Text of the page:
Term for the tissue located in the cambium (growth layer below the bark) in higher plants such as the vine. This transports nutrients and water from the roots to the tips of the shoots. The amazing transport speed is half a metre to one metre per hour. A distinction is made between two different, completely separate transport paths. The xylem consists of wide, thick-walled tubes through which the water absorbed by the root hairs, with minerals and organic substances dissolved in it, flows upwards. The wood is formed from parts of this. The phloem (sieve part) consists of narrow and thin-walled tubes through which mainly the assimilates (organic molecules) formed by the plant during photosynthesis are transported.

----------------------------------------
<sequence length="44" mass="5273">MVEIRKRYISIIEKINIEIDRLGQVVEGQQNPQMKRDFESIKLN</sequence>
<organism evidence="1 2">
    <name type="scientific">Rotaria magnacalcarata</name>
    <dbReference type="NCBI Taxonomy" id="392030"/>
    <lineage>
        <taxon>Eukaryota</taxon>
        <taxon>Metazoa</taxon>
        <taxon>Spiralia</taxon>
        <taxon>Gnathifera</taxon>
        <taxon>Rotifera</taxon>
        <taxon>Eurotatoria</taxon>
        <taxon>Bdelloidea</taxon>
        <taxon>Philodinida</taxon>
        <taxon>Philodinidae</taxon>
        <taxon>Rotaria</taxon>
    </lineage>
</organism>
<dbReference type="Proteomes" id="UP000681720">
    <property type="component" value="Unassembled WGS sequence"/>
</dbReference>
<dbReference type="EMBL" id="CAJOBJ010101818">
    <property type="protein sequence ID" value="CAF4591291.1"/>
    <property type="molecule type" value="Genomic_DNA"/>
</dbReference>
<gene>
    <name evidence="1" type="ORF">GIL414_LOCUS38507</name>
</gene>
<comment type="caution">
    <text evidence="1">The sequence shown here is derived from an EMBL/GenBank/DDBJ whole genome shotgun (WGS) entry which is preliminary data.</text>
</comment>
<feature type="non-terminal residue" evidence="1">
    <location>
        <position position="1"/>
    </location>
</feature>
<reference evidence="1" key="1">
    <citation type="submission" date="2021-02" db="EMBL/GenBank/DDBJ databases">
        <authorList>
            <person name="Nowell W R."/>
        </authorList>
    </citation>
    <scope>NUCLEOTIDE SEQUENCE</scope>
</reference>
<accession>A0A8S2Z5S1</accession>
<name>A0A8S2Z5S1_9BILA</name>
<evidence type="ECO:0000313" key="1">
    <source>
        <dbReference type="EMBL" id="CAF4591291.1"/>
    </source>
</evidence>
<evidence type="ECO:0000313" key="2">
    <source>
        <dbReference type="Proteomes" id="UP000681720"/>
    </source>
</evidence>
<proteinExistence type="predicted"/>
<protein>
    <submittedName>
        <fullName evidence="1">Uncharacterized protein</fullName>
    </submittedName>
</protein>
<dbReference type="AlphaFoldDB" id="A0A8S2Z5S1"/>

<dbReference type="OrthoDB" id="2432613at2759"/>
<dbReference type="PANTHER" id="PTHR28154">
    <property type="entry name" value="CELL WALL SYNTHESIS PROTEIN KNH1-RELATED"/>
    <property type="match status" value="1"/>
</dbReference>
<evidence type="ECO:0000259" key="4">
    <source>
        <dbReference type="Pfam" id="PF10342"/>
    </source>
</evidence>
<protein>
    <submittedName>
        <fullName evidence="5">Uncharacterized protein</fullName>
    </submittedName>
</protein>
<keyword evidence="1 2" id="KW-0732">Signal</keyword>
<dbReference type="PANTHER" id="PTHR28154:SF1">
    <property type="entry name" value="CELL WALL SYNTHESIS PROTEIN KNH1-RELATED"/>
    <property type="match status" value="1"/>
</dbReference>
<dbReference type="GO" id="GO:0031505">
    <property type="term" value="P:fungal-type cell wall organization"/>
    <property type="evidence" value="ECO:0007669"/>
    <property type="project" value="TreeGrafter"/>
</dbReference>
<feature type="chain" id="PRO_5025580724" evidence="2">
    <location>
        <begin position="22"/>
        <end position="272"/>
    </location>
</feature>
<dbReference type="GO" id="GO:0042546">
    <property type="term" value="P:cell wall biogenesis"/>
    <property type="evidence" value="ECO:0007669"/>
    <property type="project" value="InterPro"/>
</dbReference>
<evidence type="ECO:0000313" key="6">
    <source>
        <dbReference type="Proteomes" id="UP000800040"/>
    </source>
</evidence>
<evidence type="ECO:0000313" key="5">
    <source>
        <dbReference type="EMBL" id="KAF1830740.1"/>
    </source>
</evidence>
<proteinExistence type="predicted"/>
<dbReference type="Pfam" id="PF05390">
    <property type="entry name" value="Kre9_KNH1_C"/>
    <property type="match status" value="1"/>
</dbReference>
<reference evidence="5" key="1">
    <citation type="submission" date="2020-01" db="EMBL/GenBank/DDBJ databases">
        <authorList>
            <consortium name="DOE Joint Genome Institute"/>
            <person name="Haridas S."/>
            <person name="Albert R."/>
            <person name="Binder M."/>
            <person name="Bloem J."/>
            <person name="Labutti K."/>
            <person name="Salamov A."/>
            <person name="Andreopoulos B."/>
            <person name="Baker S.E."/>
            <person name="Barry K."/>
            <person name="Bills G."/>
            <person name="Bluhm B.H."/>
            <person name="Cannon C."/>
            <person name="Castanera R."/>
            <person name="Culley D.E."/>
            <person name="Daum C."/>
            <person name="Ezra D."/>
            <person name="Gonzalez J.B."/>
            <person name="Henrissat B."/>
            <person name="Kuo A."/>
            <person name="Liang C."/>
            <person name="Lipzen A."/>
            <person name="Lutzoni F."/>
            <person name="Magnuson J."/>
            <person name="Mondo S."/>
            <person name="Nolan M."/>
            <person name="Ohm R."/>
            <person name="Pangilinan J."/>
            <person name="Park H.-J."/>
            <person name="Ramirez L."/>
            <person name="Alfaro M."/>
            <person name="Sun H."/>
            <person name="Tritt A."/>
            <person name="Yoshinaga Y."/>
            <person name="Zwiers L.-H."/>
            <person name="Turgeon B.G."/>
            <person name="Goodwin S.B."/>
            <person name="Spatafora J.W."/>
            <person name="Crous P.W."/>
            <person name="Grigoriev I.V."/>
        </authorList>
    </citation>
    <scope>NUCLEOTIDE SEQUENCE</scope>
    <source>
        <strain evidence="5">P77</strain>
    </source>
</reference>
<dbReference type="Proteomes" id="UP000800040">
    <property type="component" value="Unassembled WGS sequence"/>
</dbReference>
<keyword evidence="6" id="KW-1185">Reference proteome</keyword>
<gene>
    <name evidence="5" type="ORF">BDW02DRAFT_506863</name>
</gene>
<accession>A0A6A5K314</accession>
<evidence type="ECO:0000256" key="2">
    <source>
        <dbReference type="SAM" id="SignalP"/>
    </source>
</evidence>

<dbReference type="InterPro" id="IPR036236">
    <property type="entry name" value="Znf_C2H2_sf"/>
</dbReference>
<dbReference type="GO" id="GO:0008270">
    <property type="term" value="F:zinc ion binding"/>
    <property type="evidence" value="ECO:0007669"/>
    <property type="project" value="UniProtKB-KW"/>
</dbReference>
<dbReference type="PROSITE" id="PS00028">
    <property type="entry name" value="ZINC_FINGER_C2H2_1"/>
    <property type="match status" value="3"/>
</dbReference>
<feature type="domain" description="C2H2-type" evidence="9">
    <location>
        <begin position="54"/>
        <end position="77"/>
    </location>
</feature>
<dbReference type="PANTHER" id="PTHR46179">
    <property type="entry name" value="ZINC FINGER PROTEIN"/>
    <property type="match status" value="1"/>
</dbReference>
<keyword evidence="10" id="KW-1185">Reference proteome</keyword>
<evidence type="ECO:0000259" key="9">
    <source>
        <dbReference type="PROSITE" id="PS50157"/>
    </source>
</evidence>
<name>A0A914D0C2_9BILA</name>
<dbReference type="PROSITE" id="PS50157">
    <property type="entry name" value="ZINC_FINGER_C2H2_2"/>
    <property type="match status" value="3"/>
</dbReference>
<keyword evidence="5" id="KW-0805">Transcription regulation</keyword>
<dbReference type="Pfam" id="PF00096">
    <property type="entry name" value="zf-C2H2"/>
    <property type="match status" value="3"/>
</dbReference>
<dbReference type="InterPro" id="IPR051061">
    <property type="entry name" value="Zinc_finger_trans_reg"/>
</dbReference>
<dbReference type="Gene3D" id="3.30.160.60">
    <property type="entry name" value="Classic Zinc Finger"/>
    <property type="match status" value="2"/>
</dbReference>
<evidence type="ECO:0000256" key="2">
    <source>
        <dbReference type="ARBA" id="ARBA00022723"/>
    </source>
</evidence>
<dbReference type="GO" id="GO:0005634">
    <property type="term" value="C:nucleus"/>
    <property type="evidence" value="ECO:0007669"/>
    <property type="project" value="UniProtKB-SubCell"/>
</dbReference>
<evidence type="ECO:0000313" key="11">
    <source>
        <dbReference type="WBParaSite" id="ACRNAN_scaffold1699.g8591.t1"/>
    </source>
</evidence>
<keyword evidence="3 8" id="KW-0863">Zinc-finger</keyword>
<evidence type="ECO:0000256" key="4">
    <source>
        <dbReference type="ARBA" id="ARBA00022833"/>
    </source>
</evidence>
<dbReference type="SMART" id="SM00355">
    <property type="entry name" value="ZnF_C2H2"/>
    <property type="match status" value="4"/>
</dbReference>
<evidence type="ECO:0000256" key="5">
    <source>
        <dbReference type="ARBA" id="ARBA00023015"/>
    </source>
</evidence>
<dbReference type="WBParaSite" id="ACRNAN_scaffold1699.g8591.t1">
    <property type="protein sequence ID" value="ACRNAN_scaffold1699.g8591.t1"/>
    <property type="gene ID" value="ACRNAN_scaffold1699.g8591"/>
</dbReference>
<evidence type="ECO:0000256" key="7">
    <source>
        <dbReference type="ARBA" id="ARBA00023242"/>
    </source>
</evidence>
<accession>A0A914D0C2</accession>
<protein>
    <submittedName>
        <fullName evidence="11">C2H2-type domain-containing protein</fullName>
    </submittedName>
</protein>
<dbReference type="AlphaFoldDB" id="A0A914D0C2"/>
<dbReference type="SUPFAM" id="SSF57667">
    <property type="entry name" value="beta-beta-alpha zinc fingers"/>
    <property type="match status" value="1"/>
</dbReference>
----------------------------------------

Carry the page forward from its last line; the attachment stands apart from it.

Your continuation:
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Restaurantleiter, Sommelier, Weindozent und Autor; Dresden